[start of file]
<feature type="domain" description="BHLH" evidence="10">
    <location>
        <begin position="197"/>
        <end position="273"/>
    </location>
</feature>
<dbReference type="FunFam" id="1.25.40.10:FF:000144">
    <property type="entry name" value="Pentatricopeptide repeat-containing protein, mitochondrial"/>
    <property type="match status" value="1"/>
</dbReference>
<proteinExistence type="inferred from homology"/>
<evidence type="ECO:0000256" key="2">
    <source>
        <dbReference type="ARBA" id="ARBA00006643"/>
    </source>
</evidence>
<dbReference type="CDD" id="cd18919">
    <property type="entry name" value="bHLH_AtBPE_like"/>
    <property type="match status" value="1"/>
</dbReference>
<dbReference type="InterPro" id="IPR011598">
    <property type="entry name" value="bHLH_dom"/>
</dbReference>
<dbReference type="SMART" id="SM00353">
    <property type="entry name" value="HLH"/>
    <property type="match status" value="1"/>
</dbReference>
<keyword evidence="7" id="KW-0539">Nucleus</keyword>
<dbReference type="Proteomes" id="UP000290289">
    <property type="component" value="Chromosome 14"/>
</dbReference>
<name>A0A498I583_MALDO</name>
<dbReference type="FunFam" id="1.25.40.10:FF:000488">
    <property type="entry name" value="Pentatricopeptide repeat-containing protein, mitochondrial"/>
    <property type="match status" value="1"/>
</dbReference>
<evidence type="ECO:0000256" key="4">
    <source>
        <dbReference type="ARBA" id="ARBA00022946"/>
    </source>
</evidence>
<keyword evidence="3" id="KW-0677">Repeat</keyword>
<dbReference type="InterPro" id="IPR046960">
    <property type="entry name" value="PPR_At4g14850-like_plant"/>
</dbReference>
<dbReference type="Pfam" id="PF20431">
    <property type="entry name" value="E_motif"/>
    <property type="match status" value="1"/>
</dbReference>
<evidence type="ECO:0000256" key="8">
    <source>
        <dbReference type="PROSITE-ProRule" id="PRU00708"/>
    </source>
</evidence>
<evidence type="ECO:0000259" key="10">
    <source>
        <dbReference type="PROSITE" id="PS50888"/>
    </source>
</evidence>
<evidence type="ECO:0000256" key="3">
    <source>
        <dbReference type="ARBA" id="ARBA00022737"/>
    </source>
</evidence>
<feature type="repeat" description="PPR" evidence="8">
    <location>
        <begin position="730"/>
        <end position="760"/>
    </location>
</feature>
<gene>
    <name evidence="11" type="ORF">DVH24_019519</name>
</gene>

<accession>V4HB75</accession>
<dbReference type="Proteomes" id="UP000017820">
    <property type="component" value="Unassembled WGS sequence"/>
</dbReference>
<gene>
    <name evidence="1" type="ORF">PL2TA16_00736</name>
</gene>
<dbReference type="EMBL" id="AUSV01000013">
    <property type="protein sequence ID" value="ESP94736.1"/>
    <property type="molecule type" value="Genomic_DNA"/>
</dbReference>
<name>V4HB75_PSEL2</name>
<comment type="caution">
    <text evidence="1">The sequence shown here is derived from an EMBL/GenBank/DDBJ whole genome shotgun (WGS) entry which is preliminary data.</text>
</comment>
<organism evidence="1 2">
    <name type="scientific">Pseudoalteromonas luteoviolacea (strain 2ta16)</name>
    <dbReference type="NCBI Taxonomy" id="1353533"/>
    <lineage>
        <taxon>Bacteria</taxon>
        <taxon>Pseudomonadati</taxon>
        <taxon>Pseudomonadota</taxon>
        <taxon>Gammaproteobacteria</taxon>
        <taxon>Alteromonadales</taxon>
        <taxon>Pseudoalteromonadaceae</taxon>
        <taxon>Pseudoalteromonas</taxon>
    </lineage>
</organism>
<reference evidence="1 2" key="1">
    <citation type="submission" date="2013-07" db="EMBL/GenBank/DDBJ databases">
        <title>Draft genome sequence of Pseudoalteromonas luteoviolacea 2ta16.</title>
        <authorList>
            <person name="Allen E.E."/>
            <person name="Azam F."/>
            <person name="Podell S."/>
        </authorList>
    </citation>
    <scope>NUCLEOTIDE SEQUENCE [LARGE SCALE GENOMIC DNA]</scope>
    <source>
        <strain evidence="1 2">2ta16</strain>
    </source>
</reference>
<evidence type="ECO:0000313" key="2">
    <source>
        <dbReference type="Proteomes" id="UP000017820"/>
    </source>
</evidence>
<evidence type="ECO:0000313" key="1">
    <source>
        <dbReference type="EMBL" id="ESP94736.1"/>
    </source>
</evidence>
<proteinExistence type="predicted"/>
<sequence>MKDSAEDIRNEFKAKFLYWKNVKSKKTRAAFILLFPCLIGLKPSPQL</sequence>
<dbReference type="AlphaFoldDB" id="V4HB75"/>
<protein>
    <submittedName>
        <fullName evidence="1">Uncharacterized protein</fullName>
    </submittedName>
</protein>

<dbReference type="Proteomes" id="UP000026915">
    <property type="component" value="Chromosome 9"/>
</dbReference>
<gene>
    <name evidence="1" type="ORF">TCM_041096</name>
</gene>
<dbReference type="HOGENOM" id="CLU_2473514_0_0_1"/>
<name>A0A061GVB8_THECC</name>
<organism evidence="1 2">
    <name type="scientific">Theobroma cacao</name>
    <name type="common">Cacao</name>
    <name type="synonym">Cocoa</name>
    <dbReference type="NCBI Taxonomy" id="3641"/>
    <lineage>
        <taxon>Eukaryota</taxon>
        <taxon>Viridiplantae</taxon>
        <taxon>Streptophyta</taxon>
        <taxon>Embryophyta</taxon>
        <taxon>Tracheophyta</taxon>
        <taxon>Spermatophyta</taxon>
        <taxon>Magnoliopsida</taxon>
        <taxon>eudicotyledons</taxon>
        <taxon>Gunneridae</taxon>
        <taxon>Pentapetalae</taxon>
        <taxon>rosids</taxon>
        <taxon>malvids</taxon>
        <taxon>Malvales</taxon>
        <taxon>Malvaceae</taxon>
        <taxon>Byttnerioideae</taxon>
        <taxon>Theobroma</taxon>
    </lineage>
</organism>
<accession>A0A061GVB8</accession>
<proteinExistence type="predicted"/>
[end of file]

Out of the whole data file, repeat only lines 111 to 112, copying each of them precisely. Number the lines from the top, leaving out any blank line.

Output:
    <scope>NUCLEOTIDE SEQUENCE [LARGE SCALE GENOMIC DNA]</scope>
    <source>